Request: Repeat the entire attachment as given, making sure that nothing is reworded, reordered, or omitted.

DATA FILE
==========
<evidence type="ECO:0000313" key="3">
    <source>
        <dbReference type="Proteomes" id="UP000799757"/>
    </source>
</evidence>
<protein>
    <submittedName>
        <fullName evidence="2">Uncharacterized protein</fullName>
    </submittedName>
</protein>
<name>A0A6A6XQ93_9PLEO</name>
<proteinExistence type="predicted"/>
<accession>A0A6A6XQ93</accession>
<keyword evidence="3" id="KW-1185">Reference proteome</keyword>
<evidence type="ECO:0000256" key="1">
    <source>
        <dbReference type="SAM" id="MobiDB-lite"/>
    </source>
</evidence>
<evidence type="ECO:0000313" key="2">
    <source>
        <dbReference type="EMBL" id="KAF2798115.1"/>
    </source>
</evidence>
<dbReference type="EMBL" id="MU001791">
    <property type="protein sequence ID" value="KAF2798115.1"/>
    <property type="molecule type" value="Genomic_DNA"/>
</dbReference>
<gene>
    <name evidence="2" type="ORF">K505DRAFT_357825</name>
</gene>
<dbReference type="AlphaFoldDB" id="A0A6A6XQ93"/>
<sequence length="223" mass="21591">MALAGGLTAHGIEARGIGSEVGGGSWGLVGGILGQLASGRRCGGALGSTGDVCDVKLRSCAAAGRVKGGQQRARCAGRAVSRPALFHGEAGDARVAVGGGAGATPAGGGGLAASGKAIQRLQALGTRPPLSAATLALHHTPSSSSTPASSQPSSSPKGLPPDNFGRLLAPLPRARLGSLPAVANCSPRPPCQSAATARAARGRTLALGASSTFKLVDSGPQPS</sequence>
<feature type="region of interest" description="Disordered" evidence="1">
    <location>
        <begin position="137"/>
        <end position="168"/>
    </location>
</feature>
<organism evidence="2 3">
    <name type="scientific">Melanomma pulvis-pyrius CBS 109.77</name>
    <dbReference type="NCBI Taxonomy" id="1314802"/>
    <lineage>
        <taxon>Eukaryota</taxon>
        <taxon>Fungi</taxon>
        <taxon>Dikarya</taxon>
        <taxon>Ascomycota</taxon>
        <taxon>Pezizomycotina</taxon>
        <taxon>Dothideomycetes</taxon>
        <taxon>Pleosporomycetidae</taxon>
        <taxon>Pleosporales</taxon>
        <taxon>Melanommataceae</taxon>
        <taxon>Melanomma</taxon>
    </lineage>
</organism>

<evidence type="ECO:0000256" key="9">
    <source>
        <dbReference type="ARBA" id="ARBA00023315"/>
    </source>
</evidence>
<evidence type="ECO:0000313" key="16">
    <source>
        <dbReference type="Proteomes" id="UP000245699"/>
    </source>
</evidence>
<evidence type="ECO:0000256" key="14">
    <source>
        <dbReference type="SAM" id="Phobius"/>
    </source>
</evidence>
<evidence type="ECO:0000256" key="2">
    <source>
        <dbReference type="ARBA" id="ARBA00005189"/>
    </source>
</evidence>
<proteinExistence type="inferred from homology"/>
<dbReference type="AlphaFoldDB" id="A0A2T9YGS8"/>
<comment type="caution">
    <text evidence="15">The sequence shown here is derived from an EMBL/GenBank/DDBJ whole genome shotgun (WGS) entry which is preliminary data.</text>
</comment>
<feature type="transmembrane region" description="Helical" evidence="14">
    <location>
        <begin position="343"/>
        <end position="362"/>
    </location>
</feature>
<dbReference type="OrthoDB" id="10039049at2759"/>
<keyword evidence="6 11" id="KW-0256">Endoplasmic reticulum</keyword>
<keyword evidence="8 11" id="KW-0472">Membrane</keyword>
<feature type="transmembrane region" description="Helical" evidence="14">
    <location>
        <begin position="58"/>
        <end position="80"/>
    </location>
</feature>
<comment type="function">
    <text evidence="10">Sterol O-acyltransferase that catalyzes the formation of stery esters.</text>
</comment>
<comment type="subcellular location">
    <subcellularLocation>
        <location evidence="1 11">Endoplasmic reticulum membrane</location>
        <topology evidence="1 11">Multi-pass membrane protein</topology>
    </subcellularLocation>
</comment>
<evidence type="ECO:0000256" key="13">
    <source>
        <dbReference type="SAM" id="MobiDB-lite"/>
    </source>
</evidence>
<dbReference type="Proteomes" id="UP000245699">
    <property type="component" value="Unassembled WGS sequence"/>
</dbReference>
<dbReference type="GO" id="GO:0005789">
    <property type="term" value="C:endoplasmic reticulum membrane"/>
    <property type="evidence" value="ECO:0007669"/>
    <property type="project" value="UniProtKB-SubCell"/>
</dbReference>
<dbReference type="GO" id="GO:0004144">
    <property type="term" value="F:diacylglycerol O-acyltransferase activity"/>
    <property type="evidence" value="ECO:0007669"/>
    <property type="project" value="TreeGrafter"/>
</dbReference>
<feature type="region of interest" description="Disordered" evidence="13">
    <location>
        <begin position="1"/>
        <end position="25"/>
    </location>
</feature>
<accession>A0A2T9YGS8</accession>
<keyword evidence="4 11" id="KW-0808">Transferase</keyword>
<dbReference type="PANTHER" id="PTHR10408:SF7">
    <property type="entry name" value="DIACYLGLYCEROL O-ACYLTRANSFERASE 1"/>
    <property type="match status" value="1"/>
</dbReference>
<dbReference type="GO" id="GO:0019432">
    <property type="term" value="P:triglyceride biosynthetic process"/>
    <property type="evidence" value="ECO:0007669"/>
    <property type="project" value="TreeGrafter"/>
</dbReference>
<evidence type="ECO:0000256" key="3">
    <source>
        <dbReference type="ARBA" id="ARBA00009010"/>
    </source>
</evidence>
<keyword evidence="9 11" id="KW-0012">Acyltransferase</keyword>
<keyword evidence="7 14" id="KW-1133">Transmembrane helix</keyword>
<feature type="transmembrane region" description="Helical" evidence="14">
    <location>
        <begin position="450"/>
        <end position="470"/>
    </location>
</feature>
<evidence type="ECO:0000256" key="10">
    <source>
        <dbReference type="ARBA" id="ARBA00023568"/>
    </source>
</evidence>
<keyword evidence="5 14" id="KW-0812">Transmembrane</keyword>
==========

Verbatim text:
<evidence type="ECO:0000313" key="3">
    <source>
        <dbReference type="Proteomes" id="UP000799757"/>
    </source>
</evidence>
<protein>
    <submittedName>
        <fullName evidence="2">Uncharacterized protein</fullName>
    </submittedName>
</protein>
<name>A0A6A6XQ93_9PLEO</name>
<proteinExistence type="predicted"/>
<accession>A0A6A6XQ93</accession>
<keyword evidence="3" id="KW-1185">Reference proteome</keyword>
<evidence type="ECO:0000256" key="1">
    <source>
        <dbReference type="SAM" id="MobiDB-lite"/>
    </source>
</evidence>
<evidence type="ECO:0000313" key="2">
    <source>
        <dbReference type="EMBL" id="KAF2798115.1"/>
    </source>
</evidence>
<dbReference type="EMBL" id="MU001791">
    <property type="protein sequence ID" value="KAF2798115.1"/>
    <property type="molecule type" value="Genomic_DNA"/>
</dbReference>
<gene>
    <name evidence="2" type="ORF">K505DRAFT_357825</name>
</gene>
<dbReference type="AlphaFoldDB" id="A0A6A6XQ93"/>
<sequence length="223" mass="21591">MALAGGLTAHGIEARGIGSEVGGGSWGLVGGILGQLASGRRCGGALGSTGDVCDVKLRSCAAAGRVKGGQQRARCAGRAVSRPALFHGEAGDARVAVGGGAGATPAGGGGLAASGKAIQRLQALGTRPPLSAATLALHHTPSSSSTPASSQPSSSPKGLPPDNFGRLLAPLPRARLGSLPAVANCSPRPPCQSAATARAARGRTLALGASSTFKLVDSGPQPS</sequence>
<feature type="region of interest" description="Disordered" evidence="1">
    <location>
        <begin position="137"/>
        <end position="168"/>
    </location>
</feature>
<organism evidence="2 3">
    <name type="scientific">Melanomma pulvis-pyrius CBS 109.77</name>
    <dbReference type="NCBI Taxonomy" id="1314802"/>
    <lineage>
        <taxon>Eukaryota</taxon>
        <taxon>Fungi</taxon>
        <taxon>Dikarya</taxon>
        <taxon>Ascomycota</taxon>
        <taxon>Pezizomycotina</taxon>
        <taxon>Dothideomycetes</taxon>
        <taxon>Pleosporomycetidae</taxon>
        <taxon>Pleosporales</taxon>
        <taxon>Melanommataceae</taxon>
        <taxon>Melanomma</taxon>
    </lineage>
</organism>

<evidence type="ECO:0000256" key="9">
    <source>
        <dbReference type="ARBA" id="ARBA00023315"/>
    </source>
</evidence>
<evidence type="ECO:0000313" key="16">
    <source>
        <dbReference type="Proteomes" id="UP000245699"/>
    </source>
</evidence>
<evidence type="ECO:0000256" key="14">
    <source>
        <dbReference type="SAM" id="Phobius"/>
    </source>
</evidence>
<evidence type="ECO:0000256" key="2">
    <source>
        <dbReference type="ARBA" id="ARBA00005189"/>
    </source>
</evidence>
<proteinExistence type="inferred from homology"/>
<dbReference type="AlphaFoldDB" id="A0A2T9YGS8"/>
<comment type="caution">
    <text evidence="15">The sequence shown here is derived from an EMBL/GenBank/DDBJ whole genome shotgun (WGS) entry which is preliminary data.</text>
</comment>
<feature type="transmembrane region" description="Helical" evidence="14">
    <location>
        <begin position="343"/>
        <end position="362"/>
    </location>
</feature>
<dbReference type="OrthoDB" id="10039049at2759"/>
<keyword evidence="6 11" id="KW-0256">Endoplasmic reticulum</keyword>
<keyword evidence="8 11" id="KW-0472">Membrane</keyword>
<feature type="transmembrane region" description="Helical" evidence="14">
    <location>
        <begin position="58"/>
        <end position="80"/>
    </location>
</feature>
<comment type="function">
    <text evidence="10">Sterol O-acyltransferase that catalyzes the formation of stery esters.</text>
</comment>
<comment type="subcellular location">
    <subcellularLocation>
        <location evidence="1 11">Endoplasmic reticulum membrane</location>
        <topology evidence="1 11">Multi-pass membrane protein</topology>
    </subcellularLocation>
</comment>
<evidence type="ECO:0000256" key="13">
    <source>
        <dbReference type="SAM" id="MobiDB-lite"/>
    </source>
</evidence>
<dbReference type="Proteomes" id="UP000245699">
    <property type="component" value="Unassembled WGS sequence"/>
</dbReference>
<dbReference type="GO" id="GO:0005789">
    <property type="term" value="C:endoplasmic reticulum membrane"/>
    <property type="evidence" value="ECO:0007669"/>
    <property type="project" value="UniProtKB-SubCell"/>
</dbReference>
<dbReference type="GO" id="GO:0004144">
    <property type="term" value="F:diacylglycerol O-acyltransferase activity"/>
    <property type="evidence" value="ECO:0007669"/>
    <property type="project" value="TreeGrafter"/>
</dbReference>
<feature type="region of interest" description="Disordered" evidence="13">
    <location>
        <begin position="1"/>
        <end position="25"/>
    </location>
</feature>
<accession>A0A2T9YGS8</accession>
<keyword evidence="4 11" id="KW-0808">Transferase</keyword>
<dbReference type="PANTHER" id="PTHR10408:SF7">
    <property type="entry name" value="DIACYLGLYCEROL O-ACYLTRANSFERASE 1"/>
    <property type="match status" value="1"/>
</dbReference>
<dbReference type="GO" id="GO:0019432">
    <property type="term" value="P:triglyceride biosynthetic process"/>
    <property type="evidence" value="ECO:0007669"/>
    <property type="project" value="TreeGrafter"/>
</dbReference>
<evidence type="ECO:0000256" key="3">
    <source>
        <dbReference type="ARBA" id="ARBA00009010"/>
    </source>
</evidence>
<keyword evidence="9 11" id="KW-0012">Acyltransferase</keyword>
<keyword evidence="7 14" id="KW-1133">Transmembrane helix</keyword>
<feature type="transmembrane region" description="Helical" evidence="14">
    <location>
        <begin position="450"/>
        <end position="470"/>
    </location>
</feature>
<evidence type="ECO:0000256" key="10">
    <source>
        <dbReference type="ARBA" id="ARBA00023568"/>
    </source>
</evidence>
<keyword evidence="5 14" id="KW-0812">Transmembrane</keyword>